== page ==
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KCI등재 학술저널

Effects of Food Price on Food Security and Poverty in Latin America: A Shapley Decomposition Approach

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As it is the poor households known to spend over 50% of their budget share on food, which is a risk of falling back into poverty as a result of food price changes. Thus, this research aims to determine aside from what factors contributed to food price and non-food price changes across countries in Latin America; how increases in food price could undermine the progress achieved in poverty reduction by assessing food and non-food expenditure of low income households of two lower-income, two upper-middle income and two higher income countries in Latin America. Using Shapley’s Value Decomposition to evaluate food expenditure to estimate each components effect (food price, non-food price and income) on aggregate poverty in Bolivia, Chile, Colombia, Ecuador, Honduras and Uruguay. When food and non-food inflation can influence the level of purchasing power and therefore each individual household’s economic means (real income) to acquire the food requirements needed to attain their optimum level of growth. We found that food and non-food consumption are more inelastic for Honduras and Uruguay, while more elastic for Ecuador and Chile. In terms of the estimated poverty impact, we found that poverty headcount rates increased in all the six economies observed, with a varying poverty condition across the six countries analyzed; the highest poverty headcount ratios have being obtained for Colombia, followed by Uruguay and Chile. Whereas, the lowest poverty headcount ratios were registered for Bolivia, Ecuador, and Honduras.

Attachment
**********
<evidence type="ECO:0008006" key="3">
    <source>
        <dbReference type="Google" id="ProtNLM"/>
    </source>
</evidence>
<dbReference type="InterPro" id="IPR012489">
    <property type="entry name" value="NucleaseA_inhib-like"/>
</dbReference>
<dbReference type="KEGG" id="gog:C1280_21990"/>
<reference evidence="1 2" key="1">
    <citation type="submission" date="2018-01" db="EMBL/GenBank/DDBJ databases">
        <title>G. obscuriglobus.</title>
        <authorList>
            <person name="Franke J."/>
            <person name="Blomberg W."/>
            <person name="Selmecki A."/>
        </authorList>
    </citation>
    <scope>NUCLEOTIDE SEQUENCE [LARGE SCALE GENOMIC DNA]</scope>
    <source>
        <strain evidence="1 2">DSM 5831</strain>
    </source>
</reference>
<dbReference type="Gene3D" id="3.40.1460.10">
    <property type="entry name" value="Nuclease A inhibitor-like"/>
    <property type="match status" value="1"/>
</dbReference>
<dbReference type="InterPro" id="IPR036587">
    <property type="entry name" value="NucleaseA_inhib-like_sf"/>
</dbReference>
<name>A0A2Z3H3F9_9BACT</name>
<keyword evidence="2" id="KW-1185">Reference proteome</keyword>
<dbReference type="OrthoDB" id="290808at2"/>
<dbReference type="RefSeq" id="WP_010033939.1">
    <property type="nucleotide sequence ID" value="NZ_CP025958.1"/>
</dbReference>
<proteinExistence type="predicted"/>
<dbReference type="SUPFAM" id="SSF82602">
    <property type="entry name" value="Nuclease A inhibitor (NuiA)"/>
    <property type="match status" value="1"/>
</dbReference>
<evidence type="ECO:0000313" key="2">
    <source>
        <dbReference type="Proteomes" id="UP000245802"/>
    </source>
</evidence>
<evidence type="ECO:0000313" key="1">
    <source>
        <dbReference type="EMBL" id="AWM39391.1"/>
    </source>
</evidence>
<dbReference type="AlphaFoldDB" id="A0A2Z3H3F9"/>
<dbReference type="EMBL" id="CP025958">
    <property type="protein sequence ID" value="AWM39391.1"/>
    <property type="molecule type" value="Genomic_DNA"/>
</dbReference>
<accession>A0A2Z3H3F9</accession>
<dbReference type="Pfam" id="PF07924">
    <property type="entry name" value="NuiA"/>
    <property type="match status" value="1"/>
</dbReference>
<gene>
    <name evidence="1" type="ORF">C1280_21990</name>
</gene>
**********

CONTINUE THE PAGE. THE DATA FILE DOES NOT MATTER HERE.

Ⅰ. Introduction

Ⅱ. Background

Ⅲ. Method and Data

Ⅳ. Results

Ⅴ. Conclusion

References

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